K-Ming Chang’s stories vibrate with energy, lyricism, and the hysteria that comes from the crushing weight of history. As a collection of stories, Gods of Want spans generations—orbiting relationships between women, their bodies, their ancestors, and their wild environments. There is an aura of mythic simultaneity in the work as deceased ancestors, immigration trauma, environmental anxiety, and queer relationships collapse into poignant, uncanny narratives. Chang’s writing style is musical, heady, fabulist, and straddles the line between grotesque and lovely.
As a book, Gods of Want is rich with hauntings. Its stories measure quantities by negative space and absence: what is lost, forgotten, dead—or deadish—as ghosts weave in and out of the pages. Whether it is the woman followed by a legion of spectral relatives in “The Chorus of Dead Cousins,” the aunt swaddling a potato instead of a baby in “Auntland,” the “dark jelly” inside the bellies of shot raccoons in “Dykes,” or the ghostly absence of a cousin in “Anchor,” Chang’s characters experience a full spectrum of griefs and ghosts. In response to this hauntedness, the tales become obsessed with cataloging, with lists ranging from aunts and cousins to widows, foods for the dead, and, most importantly, names. But even these names are slippery with negative space, contradiction, and layers of heritage. The story “Eating Pussy” begins: “Her name was Pussy, but the rumor was she didn’t have one.” These anxiety-inducing inventories are frantic in their attempts to bear witness to what is important before it is lost—even to memory. A conversation in “The Chorus of Dead Cousins” further expounds on the project of the stories: “We need an exterminator, my wife said, but all the ones I called were men who said they didn’t deal with what was already dead.” Men might not be willing to treat with the expired, but that is exactly what Chang’s stories do, placing a finger on the vivid intersections of loss, trauma, queerness, feminism, and the Asian American experience. As a character in “The Chorus of Dead Cousins” explains, “You can’t take a picture of an earthquake…You can only take a picture of the aftermath.”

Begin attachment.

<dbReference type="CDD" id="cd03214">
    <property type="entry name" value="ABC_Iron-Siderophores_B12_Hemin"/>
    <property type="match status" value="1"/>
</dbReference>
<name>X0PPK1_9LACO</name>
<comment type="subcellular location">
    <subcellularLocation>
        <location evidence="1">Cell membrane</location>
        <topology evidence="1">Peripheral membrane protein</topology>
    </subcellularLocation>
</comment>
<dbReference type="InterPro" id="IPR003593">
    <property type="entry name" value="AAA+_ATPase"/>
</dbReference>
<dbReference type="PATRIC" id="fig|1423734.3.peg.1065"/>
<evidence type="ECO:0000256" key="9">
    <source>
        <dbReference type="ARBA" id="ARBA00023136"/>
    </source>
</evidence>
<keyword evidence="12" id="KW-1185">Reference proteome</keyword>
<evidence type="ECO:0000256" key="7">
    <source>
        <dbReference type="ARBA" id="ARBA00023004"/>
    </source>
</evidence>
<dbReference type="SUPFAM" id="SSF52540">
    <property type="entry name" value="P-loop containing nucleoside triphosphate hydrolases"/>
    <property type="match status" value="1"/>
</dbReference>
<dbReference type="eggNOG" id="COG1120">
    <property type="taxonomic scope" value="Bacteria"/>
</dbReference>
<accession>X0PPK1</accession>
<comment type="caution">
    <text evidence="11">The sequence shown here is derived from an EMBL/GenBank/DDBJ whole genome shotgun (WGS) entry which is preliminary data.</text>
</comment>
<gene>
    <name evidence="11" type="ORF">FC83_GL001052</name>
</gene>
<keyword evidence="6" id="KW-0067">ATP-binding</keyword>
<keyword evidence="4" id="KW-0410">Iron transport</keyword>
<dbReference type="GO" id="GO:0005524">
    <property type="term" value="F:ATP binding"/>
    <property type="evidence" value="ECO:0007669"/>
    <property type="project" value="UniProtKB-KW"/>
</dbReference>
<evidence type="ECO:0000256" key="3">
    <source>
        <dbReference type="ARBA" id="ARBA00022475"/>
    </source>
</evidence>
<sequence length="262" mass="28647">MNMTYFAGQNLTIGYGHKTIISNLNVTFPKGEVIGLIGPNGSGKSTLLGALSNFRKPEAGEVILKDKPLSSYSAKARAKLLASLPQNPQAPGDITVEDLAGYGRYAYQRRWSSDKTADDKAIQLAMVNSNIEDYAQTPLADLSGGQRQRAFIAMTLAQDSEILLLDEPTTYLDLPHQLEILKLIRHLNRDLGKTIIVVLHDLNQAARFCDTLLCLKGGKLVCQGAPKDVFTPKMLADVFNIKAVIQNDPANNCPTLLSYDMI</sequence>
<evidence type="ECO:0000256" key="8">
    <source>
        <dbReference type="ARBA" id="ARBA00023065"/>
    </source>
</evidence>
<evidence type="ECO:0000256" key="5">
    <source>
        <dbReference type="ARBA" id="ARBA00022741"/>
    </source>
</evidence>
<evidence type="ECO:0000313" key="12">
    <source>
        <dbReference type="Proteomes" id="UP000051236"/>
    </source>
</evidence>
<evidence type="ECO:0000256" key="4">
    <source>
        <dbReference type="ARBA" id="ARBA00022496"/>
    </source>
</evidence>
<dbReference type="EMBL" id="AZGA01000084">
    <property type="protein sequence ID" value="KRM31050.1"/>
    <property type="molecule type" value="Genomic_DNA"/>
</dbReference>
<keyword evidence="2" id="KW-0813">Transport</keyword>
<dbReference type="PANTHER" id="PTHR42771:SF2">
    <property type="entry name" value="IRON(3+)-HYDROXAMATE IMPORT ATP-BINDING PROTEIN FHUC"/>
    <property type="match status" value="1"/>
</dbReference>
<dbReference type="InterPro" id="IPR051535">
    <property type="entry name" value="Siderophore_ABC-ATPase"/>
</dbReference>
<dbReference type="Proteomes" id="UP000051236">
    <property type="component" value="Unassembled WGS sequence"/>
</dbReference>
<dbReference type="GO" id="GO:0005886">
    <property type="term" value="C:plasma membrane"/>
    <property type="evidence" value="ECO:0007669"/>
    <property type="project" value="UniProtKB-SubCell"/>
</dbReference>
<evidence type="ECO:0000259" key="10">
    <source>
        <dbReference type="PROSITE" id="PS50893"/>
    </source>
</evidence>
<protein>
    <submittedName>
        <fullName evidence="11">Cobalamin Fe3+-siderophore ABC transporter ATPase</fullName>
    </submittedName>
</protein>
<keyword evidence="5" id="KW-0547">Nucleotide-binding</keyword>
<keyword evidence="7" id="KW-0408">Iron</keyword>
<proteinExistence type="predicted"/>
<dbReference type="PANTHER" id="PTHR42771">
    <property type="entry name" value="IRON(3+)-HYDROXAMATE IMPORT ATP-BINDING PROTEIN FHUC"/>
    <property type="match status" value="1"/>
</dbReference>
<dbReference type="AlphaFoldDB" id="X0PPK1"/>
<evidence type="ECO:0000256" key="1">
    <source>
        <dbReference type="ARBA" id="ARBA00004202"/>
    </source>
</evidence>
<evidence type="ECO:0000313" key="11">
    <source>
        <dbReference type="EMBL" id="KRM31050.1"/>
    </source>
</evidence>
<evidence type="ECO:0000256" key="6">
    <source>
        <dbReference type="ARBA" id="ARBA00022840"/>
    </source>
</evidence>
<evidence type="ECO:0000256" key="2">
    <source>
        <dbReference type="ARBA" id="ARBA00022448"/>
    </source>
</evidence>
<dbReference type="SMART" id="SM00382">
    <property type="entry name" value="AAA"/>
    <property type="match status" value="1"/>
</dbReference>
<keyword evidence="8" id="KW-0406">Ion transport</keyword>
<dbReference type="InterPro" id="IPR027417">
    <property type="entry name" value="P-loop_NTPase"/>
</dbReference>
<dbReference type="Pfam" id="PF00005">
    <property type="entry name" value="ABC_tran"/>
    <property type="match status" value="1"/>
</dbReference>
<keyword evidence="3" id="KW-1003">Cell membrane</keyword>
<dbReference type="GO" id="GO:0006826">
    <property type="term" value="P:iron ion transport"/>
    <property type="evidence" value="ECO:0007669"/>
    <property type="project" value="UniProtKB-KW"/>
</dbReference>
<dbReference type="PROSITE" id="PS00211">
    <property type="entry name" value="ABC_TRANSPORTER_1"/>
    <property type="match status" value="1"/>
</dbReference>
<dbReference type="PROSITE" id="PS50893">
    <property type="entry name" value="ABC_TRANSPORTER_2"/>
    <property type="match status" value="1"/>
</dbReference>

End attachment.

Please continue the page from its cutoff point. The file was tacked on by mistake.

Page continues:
Threading the tales together is a powerful through-line of gender and queerness as Chang’s feminine protagonists must wrestle with the expectations, duties, and dangers of their families and world. In “Xífù” a woman hounded by her mother-in-law tells her daughter:
That’s the only requirement I have: Don’t marry a man with an origin. Set his family on fire. But she tells me it’s okay, that she’ll marry no one’s son because she’s a lesbian, and I’m so jealous I could kick her in front of a car, the way I once did to the neighbor’s pit bull when it shat maggots on my feet.
The portrayal of cyclical inheritance is dynamic and bracing: in “Auntland” the narrator tells off an aunt for kissing another woman at Costco, but as an adult, finds herself in the same situation, saying “I had an aunt who saw me kiss a girl in the booth of a Burger King and said, I knew it. I knew you were supposed to be born a son.”
As a whole, Gods of Want is a glitteringly surreal collection that flirts with genres like magical realism, humor, and horror but defies the very categorization it attempts—some things can’t be measured, only experienced. Within the book, the lines between lyric essay and fiction blur with repetition and musical language, rewarding intuitive readers who allow the words to wash over them. In a 2021 Editors Panel, Chang told me, “I invented my own queer ancestors so I wouldn’t feel as alone.” Gods of Want is a culmination of that inventiveness—a full community of voices infused with their own complexities, absurdities, and desire.
Quotes from advance uncorrected proofs. Official publication: July 12, 2022 from Penguin Books.